In his full season back as boss Kenny decided to put more importance on the domestic knock-out cups than we’d had at Anfield in many years. He won one and got to the final of the other but the league form wasn’t great. According to Kenny: “People will say we finished eighth in the league, but how many points would you swap for three Wembley trips?
“For Dirk Kuyt to have won his first medal at Liverpool Football Club after so long must have meant so much to him and to win a trophy at Wembley again clearly meant a lot to the fans.”
Acknowledging the focus on getting one of those top four finishes he says: “It might be more rewarding to qualify in Europe after finishing fourth, but who remembers that game when you finished fourth to get there?”
There’s also a hint in that section of the book that Kenny felt it was too early to judge his second time as boss, but judge it the owners did and that was the end of that.
The book isn’t an autobiography, it’s done in a different way to that. It is, as its title says, a scrapbook. Photos of different stages of Kenny’s life and career are accompanied by words from the great man himself.
It’s a bit like sitting in his living room, like he’s your favourite uncle or maybe your dad or granddad, as he goes through his scrapbook and tells you the tales of what went on. No doubt a lot of stuff has been held back but that’s how Kenny is – how often does the man slag someone off in public?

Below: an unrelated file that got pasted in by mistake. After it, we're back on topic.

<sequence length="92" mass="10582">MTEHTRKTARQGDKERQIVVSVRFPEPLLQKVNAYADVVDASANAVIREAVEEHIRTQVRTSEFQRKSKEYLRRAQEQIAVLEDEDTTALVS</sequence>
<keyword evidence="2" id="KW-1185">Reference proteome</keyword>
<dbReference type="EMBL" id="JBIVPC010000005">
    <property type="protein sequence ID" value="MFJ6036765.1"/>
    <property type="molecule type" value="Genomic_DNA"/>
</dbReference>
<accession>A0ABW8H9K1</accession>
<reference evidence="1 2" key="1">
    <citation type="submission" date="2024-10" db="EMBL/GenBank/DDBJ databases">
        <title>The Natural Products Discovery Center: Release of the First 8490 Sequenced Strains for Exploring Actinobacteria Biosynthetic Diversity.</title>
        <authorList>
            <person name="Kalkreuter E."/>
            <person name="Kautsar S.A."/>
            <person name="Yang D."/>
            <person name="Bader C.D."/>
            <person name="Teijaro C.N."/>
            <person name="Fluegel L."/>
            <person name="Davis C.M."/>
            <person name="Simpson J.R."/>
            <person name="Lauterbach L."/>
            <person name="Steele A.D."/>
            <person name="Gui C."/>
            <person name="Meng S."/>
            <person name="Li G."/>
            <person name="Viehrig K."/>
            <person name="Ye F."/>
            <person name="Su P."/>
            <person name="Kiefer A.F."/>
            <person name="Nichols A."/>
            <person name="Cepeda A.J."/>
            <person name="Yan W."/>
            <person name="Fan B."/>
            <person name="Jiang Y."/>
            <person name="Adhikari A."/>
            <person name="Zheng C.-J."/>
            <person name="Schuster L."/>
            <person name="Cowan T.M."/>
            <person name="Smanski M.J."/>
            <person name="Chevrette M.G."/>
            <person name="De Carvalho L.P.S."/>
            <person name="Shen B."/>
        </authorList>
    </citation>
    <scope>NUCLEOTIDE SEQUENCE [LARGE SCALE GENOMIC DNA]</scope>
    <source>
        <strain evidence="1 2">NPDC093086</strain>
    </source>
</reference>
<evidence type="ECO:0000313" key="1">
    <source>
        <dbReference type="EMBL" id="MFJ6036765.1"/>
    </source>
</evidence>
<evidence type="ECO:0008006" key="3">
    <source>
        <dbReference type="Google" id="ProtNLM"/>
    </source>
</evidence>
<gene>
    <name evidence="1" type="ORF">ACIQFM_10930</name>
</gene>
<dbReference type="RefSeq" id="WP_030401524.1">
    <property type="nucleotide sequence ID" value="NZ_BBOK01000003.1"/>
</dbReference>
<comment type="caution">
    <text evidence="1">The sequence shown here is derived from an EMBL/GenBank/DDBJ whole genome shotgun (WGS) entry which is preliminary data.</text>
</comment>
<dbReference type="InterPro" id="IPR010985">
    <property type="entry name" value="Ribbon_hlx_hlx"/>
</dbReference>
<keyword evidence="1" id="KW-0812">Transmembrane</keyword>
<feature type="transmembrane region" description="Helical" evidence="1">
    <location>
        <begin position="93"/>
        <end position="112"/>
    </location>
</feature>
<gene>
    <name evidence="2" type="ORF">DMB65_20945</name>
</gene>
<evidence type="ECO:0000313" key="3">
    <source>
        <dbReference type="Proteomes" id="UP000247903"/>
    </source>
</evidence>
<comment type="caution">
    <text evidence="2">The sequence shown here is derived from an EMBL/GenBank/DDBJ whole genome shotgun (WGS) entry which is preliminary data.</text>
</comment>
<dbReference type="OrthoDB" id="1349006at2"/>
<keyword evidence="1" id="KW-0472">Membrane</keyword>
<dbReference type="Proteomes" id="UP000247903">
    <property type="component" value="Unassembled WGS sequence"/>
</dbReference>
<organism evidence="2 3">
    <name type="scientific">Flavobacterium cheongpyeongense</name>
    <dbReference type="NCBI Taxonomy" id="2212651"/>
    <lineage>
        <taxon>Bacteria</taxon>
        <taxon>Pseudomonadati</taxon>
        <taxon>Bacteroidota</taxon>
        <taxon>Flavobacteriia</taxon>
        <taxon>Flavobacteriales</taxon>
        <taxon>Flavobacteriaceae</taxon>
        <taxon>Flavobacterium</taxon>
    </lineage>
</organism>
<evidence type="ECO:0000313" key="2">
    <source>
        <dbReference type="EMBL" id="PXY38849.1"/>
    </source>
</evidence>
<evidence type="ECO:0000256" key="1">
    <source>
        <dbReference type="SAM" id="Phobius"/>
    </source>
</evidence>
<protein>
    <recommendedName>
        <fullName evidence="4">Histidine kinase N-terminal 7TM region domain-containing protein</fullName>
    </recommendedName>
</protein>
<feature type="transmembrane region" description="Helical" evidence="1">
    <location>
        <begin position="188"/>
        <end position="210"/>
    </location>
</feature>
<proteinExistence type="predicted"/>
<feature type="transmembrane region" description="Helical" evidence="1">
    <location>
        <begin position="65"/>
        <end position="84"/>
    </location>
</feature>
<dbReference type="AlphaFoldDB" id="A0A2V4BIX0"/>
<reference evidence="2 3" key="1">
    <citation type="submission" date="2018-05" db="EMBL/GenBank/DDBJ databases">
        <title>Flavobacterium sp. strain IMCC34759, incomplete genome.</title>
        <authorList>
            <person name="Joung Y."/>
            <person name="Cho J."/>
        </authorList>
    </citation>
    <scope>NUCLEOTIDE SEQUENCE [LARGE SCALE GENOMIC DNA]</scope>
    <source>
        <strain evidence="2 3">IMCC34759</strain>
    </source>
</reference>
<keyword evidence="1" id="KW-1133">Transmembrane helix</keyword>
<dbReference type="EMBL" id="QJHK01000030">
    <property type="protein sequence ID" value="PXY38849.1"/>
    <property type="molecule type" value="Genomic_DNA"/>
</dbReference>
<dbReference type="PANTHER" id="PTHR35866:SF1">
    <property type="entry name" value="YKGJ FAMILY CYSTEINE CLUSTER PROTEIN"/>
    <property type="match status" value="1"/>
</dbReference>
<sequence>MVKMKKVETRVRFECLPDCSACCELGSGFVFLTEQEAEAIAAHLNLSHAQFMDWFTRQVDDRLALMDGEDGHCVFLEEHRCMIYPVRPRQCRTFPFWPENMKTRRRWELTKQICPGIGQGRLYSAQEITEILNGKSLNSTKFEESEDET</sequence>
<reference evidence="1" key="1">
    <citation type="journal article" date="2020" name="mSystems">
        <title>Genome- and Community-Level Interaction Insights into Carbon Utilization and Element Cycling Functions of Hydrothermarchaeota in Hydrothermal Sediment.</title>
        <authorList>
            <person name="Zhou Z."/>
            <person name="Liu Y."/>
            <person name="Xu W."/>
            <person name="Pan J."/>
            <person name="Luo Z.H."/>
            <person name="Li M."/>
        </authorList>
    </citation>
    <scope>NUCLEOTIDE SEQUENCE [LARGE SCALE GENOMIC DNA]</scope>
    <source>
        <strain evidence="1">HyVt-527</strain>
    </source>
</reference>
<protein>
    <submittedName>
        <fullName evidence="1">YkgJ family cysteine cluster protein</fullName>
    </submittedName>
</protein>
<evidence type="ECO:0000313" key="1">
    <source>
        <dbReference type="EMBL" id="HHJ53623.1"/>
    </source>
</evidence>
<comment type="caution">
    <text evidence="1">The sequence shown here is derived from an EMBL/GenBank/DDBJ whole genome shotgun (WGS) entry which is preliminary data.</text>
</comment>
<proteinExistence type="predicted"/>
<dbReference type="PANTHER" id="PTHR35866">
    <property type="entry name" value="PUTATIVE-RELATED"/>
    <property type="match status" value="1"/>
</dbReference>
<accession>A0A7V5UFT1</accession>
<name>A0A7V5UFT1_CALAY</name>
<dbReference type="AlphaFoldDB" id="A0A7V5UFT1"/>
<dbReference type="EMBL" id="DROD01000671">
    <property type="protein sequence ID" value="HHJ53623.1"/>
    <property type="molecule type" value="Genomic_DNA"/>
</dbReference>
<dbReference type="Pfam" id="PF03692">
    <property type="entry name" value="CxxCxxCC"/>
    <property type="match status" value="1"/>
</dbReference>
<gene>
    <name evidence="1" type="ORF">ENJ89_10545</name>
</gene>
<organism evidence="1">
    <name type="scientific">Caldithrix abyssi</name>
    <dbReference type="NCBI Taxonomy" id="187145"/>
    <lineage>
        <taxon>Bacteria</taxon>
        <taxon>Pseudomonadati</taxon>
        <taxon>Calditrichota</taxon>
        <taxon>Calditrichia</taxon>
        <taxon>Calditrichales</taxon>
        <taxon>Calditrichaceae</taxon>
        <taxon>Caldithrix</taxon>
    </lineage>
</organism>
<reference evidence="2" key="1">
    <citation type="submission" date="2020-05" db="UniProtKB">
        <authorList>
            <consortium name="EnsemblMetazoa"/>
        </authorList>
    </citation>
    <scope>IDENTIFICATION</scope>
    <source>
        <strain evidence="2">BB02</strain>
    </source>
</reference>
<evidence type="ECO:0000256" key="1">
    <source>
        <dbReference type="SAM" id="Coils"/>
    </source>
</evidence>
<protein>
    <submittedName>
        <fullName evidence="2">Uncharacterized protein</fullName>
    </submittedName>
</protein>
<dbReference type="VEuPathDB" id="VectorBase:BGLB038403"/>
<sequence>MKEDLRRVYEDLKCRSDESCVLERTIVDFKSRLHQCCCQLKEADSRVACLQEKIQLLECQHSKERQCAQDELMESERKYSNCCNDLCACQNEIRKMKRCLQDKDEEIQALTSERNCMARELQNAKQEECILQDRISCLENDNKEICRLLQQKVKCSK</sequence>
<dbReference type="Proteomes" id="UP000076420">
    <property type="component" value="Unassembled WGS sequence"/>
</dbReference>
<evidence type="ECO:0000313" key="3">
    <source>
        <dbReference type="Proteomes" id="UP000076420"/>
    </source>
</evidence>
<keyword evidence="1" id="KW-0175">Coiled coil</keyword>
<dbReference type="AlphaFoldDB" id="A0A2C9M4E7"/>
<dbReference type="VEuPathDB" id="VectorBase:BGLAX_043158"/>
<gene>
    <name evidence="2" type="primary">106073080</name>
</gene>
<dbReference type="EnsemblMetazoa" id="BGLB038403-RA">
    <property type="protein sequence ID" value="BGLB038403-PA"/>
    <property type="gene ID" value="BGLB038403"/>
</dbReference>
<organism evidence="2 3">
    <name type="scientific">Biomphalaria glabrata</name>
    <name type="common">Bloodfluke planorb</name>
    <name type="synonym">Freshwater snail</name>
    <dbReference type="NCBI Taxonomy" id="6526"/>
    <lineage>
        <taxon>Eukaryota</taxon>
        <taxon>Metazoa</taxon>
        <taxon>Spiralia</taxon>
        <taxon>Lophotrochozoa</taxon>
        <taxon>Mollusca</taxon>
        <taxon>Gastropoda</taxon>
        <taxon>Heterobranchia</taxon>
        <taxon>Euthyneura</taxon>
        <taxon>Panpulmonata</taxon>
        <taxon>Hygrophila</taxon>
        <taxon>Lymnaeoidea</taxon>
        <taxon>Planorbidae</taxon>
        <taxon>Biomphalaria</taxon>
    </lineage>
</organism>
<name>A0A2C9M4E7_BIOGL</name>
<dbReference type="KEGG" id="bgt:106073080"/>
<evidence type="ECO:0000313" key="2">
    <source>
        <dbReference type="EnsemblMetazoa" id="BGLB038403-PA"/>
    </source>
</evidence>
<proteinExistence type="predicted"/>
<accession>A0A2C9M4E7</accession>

At the front it’s all about him growing up, where he lived, pictures of the child Kenny in his “street football days” and the stories to go with it. He gets into the time he ignored Bill Shankly, as a teenager, and his short-lived and unsuccessful spell as a joiner before football really became his trade.
From there he talks about his time at Celtic but the bulk of the book, like the bulk of his life, is about Liverpool. In one section he talks about how much he’d love to, just once, get on the Kop to watch a game. “I know Bill Shankly once stood on the Kop when he retired. Who knows? Maybe one day I’ll get there for a big game… but there might not be any tickets!”
Imagine Kenny on the Kop.
There’s another section, “The King’s Honours”, which as you can imagine is page after page of pictures of Kenny with trophies, medals and awards. Probably more than you realise.
In fact there’s a lot more to this man than maybe we realise and a lot of it is contained in this book.
It’s hard to fault the book, it’s an ideal way to remind yourself why we made him King or it’s a way of maybe helping those younger fans realise why we did.
Alex Ferguson brought out his own book today and by many accounts it seems to be filled with bitter anecdotes of a man blaming, ridiculing or criticising just about anyone who crossed his path, not to mention a full chapter of him discussing his one big obsession, Liverpool FC.
Kenny Dalglish’s book has none of that – but Kenny Dalglish himself has none of that. Even if I had no interest in football I know which of the two men I’d rather spend an afternoon listening to.
Few of us are going to ever get the chance to spend an idle afternoon reminiscing with Kenny about his life but this book isn’t a bad way of getting close to that. Leave it on the coffee table and keep dipping into it or just find somewhere quiet and read it front to back.
He’s back at Anfield again now, in a new role, but this time I will finish the book. It’s good to have him back. The place doesn’t feel the same without him.